And yet, in saying this, I am not implying that the University, our aged mother, has found no supporters or advocates active and eager to take precautions lest the collapse and fall of learning be added to the disgraces of these turbulent times.  Almighty God has still men who are actively engaged vigorously to preserve His worship, and the University has still men similarly engaged to watch over its preservation.  Men, indeed, held in the highest honour; men whose names – unless we wished to be known as the most ungrateful of mortals – must be on our lips for ever.  These are the men who have suppressed the murmurs of an agitated mob (no doubt imbued with the poison of one or two other worthless fellows) and have scorned their weak threats.  And when the stupidity and barbarity of certain men – or should I call them mules? – had advanced to such a degree that they dared to bray out, with writs of petitions, in the Convocation itself the imprecations – or rather the curses – of some of the dregs of this generation for the abolition of the Universities; it was not without the greatest indignation and a heroic and nearly divine courage that those who are prepared to take upon themselves the dangers which threaten us all, shut the obscene mouths of these most distinguished patrons of ignorance and stupefiers of their country.  In evidence that there have been plenty of men and efforts of this kind I adduce the fact that the most famous library in the world, foiling the prayers of its enemies at home and abroad greedily gaping at that noble shrine, has remained intact, and has been enhanced and embellished, if not by more learned books, at any rate by a most learned librarian:4 and I adduce also the fact that the University itself, emerging from an almost fatal abeyance of learning, has been newly furnished with the most learned men from all quarters who have given excellent service to religion and to letters.  I would have you forgive this one fact that they have wished to include among your company my unworthy and inadequate self.  Wipe away this one blemish and all else is bright and shining.

      Recruited to these ranks has come forward a mighty name that I must mention, gentlemen – our most distinguished Chancellor.5  It is he whom we have heard time and again declaring his unwillingness to continue to be distinguished by that honourable title any longer, if there was not the slightest glimmer of hope of achieving something really worthy of that title.  It is he, who, by his piety and culture, has, under the auspices of God, brought into the subjection of the most barbarous enemies so much sustenance and resources, that he cannot now imagine that as long as he is alive and holding, as it were, the helm of state, all piety and culture could be cast down and trampled upon by impiety and barbarity and his defeated and treacherous enemies triumph over him.  That the man, who has trained the wild and roving Nomads of Ireland and has perceived the character, virtue and modesty of the mountain-dwelling Scots –

Both saw the cities and the counsel knew

Of many men ... — 6

can become desperately enamoured of barbarity itself, is a dishonourable thought and one unworthy of sane men.  Certainly it would appear that our affairs were being conducted under an angry and hostile God if we were the first and only ones to perish under our leader’s auspices, who has emerged victorious not only in every campaign but in every individual battle in which he has so often put Providence to the test.  Inauspiciously certainly he would be thought to have united the Gown to his forces, if in that section first his victorious laurels were to begin to fade.  But, undoubtedly there will remain with him in his government of our affairs that divine indulgence which has always been at hand for him in all his other undertakings, like the so-called deus ex machina, as the saying is – so that one may apply the words of a pagan poet to a Christian general.7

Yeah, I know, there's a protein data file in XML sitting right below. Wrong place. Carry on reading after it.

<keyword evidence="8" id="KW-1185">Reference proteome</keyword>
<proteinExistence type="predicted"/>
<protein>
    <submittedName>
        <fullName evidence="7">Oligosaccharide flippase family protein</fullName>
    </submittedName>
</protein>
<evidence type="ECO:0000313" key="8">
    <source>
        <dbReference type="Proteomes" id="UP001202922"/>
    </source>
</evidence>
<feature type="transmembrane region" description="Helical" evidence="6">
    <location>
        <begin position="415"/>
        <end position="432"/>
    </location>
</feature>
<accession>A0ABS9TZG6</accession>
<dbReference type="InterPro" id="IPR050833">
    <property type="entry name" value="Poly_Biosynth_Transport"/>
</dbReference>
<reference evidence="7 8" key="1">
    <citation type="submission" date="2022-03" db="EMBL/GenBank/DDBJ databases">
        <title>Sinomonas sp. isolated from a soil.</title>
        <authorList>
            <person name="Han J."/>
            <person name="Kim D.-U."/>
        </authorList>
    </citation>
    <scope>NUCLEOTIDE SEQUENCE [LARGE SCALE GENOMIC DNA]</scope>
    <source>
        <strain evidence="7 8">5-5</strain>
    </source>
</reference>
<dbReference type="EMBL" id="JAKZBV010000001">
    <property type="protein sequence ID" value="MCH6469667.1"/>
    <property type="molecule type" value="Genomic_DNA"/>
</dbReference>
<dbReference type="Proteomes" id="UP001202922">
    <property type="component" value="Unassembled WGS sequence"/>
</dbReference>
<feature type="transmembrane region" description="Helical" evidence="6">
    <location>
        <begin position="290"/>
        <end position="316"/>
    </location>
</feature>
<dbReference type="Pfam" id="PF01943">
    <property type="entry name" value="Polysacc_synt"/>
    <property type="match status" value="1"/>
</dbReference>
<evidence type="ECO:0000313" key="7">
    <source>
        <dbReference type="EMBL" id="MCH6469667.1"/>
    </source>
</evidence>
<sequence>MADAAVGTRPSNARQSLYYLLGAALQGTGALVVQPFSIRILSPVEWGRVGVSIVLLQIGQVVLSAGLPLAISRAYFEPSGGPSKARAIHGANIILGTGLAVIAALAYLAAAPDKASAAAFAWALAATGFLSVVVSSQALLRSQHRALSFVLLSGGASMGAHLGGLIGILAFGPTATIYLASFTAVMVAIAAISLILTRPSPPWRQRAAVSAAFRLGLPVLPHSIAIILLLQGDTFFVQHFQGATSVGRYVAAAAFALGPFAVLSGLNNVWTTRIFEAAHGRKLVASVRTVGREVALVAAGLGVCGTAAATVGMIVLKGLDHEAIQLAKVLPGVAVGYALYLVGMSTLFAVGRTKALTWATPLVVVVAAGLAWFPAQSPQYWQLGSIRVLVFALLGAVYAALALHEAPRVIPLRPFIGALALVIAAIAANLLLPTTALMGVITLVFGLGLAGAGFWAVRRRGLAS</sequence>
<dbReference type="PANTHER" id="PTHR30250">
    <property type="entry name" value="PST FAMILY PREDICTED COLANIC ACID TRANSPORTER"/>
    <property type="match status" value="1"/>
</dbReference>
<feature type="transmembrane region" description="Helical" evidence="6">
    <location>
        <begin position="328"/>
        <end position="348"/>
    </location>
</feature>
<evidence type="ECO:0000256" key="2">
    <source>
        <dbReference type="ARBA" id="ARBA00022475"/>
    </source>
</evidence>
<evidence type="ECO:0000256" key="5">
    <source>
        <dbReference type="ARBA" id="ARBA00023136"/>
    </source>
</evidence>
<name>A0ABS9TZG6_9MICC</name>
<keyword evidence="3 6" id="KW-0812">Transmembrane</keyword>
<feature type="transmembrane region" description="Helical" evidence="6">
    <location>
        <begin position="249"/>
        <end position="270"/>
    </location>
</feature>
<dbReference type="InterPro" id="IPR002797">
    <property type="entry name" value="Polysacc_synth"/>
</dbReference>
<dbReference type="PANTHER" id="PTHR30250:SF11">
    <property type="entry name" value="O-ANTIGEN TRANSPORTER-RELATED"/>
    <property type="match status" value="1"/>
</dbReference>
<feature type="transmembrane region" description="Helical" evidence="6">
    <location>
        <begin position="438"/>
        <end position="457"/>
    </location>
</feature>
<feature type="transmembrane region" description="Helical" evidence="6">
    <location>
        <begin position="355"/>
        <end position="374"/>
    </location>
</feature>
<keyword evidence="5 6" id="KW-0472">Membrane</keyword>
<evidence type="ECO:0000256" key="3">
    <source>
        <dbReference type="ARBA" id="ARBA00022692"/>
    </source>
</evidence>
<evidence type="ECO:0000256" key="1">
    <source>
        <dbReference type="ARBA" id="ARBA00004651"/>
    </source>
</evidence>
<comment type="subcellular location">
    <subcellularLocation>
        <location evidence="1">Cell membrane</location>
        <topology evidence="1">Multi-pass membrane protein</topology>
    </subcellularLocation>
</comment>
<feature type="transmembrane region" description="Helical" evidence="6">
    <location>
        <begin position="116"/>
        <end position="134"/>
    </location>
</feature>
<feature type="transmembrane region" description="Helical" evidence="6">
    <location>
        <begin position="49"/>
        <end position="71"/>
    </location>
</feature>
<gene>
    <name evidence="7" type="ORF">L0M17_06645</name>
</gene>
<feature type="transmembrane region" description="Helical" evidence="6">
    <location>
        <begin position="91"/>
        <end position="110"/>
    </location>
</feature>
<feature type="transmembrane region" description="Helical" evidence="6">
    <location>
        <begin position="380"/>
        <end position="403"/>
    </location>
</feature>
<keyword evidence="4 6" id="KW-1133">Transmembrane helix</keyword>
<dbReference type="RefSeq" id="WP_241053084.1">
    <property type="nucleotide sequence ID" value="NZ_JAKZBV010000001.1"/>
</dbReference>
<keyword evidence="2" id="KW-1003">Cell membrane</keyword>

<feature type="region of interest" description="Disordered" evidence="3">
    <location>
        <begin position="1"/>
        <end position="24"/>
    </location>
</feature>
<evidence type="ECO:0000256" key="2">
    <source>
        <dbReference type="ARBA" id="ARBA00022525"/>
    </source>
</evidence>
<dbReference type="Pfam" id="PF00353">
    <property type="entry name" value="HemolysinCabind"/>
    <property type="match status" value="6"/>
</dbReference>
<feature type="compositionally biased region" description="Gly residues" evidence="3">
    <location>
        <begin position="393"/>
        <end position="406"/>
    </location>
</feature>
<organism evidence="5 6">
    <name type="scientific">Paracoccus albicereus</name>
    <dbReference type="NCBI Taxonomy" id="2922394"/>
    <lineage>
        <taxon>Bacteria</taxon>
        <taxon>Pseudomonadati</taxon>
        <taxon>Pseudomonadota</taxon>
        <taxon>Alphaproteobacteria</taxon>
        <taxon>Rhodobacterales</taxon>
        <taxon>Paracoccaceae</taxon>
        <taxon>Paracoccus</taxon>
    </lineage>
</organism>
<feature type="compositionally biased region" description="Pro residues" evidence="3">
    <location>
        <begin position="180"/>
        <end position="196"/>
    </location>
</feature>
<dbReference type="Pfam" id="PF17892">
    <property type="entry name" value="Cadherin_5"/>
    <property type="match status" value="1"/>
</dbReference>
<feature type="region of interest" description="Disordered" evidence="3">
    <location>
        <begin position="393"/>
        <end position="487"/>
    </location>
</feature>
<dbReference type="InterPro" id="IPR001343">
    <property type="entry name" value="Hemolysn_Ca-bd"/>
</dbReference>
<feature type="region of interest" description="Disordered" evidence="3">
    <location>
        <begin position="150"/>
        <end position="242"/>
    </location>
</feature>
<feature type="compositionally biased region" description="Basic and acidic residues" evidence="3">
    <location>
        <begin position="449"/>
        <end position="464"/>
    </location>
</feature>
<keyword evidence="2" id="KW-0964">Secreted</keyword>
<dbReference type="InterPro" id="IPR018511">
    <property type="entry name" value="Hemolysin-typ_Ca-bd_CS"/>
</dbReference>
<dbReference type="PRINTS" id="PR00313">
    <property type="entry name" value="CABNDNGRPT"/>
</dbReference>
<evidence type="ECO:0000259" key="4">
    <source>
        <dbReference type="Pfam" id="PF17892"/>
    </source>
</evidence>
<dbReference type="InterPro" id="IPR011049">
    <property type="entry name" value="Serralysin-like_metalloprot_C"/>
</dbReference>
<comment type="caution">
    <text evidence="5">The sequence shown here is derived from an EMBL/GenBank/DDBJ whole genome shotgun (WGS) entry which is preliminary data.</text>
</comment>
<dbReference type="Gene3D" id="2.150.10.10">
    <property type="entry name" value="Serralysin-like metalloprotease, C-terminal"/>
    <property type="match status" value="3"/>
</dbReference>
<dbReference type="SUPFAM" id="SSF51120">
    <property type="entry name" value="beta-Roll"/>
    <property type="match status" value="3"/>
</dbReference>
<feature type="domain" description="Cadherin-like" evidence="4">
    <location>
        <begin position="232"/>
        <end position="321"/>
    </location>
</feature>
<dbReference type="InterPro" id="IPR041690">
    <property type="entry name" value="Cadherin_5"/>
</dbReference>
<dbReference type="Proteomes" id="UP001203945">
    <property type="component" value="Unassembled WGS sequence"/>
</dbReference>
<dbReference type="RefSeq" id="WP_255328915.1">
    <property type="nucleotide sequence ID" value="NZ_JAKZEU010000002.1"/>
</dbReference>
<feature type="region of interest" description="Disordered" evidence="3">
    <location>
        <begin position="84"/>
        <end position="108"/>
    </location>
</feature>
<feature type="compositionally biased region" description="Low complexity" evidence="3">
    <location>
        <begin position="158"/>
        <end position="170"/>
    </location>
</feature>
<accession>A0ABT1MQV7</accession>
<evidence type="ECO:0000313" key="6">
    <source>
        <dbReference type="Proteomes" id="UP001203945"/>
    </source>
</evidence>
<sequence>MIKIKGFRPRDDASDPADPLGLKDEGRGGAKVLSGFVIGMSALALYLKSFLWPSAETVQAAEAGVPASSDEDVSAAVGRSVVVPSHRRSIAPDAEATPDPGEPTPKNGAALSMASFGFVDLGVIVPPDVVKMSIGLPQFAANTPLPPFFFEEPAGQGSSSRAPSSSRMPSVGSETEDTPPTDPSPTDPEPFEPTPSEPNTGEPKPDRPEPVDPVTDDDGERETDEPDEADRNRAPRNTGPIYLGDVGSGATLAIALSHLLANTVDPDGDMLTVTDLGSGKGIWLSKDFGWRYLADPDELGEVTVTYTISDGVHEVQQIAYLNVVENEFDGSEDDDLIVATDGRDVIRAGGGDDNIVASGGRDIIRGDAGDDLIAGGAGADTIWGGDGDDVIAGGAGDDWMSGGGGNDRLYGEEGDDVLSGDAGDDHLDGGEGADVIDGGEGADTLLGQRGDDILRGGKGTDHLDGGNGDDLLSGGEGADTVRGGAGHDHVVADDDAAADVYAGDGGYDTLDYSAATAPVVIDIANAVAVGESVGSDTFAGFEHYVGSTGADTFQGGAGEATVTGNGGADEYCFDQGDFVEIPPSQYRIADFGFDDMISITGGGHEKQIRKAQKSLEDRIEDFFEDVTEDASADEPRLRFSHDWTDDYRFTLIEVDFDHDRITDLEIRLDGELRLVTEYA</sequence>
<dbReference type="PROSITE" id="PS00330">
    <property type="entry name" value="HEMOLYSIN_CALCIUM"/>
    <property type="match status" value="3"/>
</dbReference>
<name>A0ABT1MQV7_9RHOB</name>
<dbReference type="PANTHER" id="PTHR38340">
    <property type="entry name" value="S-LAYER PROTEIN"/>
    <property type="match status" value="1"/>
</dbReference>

Verily God is with you, for the very elements fight for you

And the winds come as allies at the call of your trumpets.

Hitherto therefore, under his leadership and with God’s victory, we have struggled to make our country emerge free and famed with the glory of the greatest arts, not undisciplined and savage.  For is there anyone who should be considered so shamelessly stupid and deficient in intellect that he could appear to think that a nation not inept should have laboured for so many years, with such great efforts, vigils, prayers, tears, groans, and so much expenditure of blood, money and property, in order to erect, under the much longed-for name of the Commonwealth, an enclosure for asses or a stall for mules?  If indeed any – and one or two will perhaps be found – have been so deafened by the blast of the artillery as by the cataracts of the Nile, that they are incapable of listening to, or perceiving, reason – the faculty that above all makes us human – I doubt not that sooner or later, indeed shortly, they will see themselves exploded and like their torture-instruments, ejected with much stench.  Indeed, I dare not say that our Commonwealth and none other will be the patron of letters: unless, perchance, our benevolent and almighty God has decreed to wipe out our nation (and our religion) and – as it trusts too much to its success and becomes wavering and puffed-up on its own account – to smear us again with blood and ashes and render us sordid with not inglorious dust – our University shall not all be dead.